Many of you know one of my favorite things to do in my free time (uh, hah!) is to go to PubMed and look up medical studies on whatever catches my fancy of the moment. Lately, I have been trying to understand even more about ADD/ADHD. Even though I have treated many children with this challenge from a physical therapy perspective, even though I have had adult friends diagnosed with this condition, I really wanted to understand what was going on in the medical research world about it all.
Here are some studies that caught my eye, and I wanted to share them with you all.
Here is the first one, entitled “The Delinquency Outcomes of Boys with ADHD with and Without Comorbidity”.
This study was done out of the Center for Children and Families at Florida International University. It essentially examined the “the association between childhood ADHD and juvenile delinquency by examining data from the Pittsburgh ADHD Longitudinal Study (PALS), a follow-up study of individuals diagnosed with ADHD in childhood (ages 5-12) and re-contacted in adolescence and young adulthood for yearly follow-up .” There were 288 participants with childhood ADHD and 209 control subjects. The study’s findings suggested that “ boys with ADHD-only and ADHD + ODD also appear at a higher risk for later offending.”
The second study I found was entitled “Bipolar disorder co-morbidity in children with attention deficit hyperactivity disorder.” and came out of the neuropsychiatry department of La Scarpetta Hospital in Rome, Italy. The study of 173 participants plus 100 healthy control subjects found that children with ADHD present a higher risk for developing a “superimposed bipolar disorder.”
The third study I found was this one: “Self-Regulation of Emotion, Functional Impairment, and Comorbidity Among Children With ADHD” out of the University of North Caroline Greensboro. According to the authors of this study, this study “investigated the role of self-regulation of emotion in relation to functional impairment and comorbidity among children with and without ADD/HD.” This study found that nearly half of the children “affected by AD/HD displayed significantly elevated levels of emotional lability versus 15% of those without this disorder.” The authors stated that these findings “lent support to the notion that deficits in the self-regulation of emotion are evident in a substantial number of children with AD/HD and that these deficits play an important role in determining functional impairment and comorbidity outcomes.”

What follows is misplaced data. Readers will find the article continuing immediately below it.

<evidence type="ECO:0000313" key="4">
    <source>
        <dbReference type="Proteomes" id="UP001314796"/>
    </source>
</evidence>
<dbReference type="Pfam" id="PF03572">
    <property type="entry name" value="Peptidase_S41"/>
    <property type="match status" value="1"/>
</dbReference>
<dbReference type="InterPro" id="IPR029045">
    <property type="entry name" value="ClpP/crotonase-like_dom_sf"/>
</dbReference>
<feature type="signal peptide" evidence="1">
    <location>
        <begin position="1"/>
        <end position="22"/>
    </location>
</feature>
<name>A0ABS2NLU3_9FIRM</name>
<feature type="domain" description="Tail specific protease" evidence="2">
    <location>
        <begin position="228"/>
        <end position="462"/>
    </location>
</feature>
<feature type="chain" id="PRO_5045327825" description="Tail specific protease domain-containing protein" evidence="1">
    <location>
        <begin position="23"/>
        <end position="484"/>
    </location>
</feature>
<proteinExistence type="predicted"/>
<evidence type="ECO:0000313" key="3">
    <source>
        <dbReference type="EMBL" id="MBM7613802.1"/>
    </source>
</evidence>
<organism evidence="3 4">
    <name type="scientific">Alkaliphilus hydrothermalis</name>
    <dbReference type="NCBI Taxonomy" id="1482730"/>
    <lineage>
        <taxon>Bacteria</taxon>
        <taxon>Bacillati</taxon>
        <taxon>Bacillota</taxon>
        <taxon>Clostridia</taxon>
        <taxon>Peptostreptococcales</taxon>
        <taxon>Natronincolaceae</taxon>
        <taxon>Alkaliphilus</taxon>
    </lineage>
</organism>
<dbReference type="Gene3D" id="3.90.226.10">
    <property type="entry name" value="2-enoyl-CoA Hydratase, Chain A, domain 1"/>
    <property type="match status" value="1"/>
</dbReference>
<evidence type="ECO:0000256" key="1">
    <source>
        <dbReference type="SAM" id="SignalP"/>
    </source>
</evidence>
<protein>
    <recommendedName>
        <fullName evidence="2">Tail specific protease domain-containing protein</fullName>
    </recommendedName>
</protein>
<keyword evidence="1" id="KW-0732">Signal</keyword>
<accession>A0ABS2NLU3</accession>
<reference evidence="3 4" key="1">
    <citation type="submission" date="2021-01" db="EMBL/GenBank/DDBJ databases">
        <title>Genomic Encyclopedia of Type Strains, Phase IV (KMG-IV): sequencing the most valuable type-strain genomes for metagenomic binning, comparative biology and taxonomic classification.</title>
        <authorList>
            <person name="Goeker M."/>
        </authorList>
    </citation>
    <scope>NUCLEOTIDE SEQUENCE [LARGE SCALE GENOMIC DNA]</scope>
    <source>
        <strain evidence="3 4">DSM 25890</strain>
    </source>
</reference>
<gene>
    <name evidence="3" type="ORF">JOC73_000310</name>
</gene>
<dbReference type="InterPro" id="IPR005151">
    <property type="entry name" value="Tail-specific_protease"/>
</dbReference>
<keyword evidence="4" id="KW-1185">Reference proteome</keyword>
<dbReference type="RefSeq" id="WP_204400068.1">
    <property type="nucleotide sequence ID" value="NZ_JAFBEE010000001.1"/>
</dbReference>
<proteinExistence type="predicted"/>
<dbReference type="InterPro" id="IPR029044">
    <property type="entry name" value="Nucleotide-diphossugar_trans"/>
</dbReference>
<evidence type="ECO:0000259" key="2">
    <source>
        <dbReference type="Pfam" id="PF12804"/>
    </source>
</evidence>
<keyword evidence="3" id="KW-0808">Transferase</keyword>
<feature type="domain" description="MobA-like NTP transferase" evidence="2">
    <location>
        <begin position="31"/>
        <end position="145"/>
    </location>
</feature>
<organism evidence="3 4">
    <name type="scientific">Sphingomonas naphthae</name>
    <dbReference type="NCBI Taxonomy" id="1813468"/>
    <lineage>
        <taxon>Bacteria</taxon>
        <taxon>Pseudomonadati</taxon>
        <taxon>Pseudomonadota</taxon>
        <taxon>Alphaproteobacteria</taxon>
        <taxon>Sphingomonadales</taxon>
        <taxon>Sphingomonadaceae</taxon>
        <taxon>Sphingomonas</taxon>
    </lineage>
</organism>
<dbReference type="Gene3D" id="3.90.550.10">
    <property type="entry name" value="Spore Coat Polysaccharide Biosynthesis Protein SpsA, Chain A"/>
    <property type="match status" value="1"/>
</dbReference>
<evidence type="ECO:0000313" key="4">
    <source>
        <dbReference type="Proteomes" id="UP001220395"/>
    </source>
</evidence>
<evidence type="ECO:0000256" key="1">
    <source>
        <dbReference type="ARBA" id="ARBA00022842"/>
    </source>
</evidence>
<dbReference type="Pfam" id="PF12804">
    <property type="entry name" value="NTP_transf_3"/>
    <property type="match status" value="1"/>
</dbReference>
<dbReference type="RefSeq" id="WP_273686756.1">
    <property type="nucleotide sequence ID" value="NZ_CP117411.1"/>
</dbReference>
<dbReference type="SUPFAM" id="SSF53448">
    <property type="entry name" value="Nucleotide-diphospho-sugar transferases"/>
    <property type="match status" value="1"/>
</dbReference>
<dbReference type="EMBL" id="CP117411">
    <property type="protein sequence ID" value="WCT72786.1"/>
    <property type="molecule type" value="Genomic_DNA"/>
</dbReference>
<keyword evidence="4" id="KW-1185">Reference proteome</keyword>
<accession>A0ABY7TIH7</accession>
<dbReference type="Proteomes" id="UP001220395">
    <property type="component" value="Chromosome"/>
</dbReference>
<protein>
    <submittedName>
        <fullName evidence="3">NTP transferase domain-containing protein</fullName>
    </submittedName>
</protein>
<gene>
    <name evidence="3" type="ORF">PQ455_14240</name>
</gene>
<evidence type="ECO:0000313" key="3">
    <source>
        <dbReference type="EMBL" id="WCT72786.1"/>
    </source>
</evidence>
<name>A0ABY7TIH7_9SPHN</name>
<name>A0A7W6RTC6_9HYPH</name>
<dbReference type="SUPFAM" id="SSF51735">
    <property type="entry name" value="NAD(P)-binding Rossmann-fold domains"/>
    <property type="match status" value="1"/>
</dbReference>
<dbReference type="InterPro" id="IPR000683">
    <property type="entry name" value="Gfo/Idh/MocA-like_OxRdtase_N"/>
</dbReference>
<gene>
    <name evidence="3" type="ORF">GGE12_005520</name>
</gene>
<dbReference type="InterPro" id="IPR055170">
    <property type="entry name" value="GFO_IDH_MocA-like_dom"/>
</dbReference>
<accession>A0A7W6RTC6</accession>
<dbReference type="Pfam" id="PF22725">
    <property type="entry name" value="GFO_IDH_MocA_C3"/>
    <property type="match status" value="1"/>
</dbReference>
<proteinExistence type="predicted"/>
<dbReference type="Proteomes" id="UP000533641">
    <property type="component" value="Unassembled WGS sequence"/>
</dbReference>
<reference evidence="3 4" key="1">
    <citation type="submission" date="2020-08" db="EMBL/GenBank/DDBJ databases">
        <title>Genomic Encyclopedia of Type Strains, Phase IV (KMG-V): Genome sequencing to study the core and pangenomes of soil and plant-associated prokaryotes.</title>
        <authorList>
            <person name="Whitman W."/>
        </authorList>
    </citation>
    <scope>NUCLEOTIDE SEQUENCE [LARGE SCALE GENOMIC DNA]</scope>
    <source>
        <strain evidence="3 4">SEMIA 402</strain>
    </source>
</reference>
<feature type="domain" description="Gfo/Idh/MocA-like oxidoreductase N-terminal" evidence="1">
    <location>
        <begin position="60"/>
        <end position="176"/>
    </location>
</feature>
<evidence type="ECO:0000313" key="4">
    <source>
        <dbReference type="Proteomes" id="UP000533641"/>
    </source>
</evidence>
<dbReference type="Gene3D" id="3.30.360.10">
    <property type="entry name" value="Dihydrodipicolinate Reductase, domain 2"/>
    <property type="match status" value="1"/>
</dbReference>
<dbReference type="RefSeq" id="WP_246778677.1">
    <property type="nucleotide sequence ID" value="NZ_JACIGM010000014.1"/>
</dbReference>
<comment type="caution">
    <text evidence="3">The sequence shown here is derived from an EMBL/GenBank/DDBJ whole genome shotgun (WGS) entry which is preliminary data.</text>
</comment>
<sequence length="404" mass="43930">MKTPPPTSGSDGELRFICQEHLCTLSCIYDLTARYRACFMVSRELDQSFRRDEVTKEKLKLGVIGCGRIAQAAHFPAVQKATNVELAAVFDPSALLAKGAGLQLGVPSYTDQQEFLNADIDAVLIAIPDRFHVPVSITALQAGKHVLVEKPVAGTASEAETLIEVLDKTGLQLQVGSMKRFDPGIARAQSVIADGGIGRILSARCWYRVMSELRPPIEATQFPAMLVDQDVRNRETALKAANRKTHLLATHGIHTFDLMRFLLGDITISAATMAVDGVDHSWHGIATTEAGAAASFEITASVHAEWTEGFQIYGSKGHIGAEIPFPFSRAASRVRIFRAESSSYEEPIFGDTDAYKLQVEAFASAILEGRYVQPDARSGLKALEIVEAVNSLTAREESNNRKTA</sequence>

So, whilst these studies are dire-sounding, I think the medical community is researching some important links between ADD/ADHD and the challenges these children face in social interaction and in dealing with emotions and mental health. These could be things that parents of children with ADD/ADHD would want to be aware of in order to discuss them further with their health care team.
But, I certainly couldn’t just this topic with these studies without remarking on any possible hope……In my next post, I want to share some of the studies I found regarding more natural treatments of ADD/ADHD.
Do any of you out there have children that have been diagnosed with ADD/ADHD? Would you like to share any comments in the comment boxes below?
Hold those children close and love them,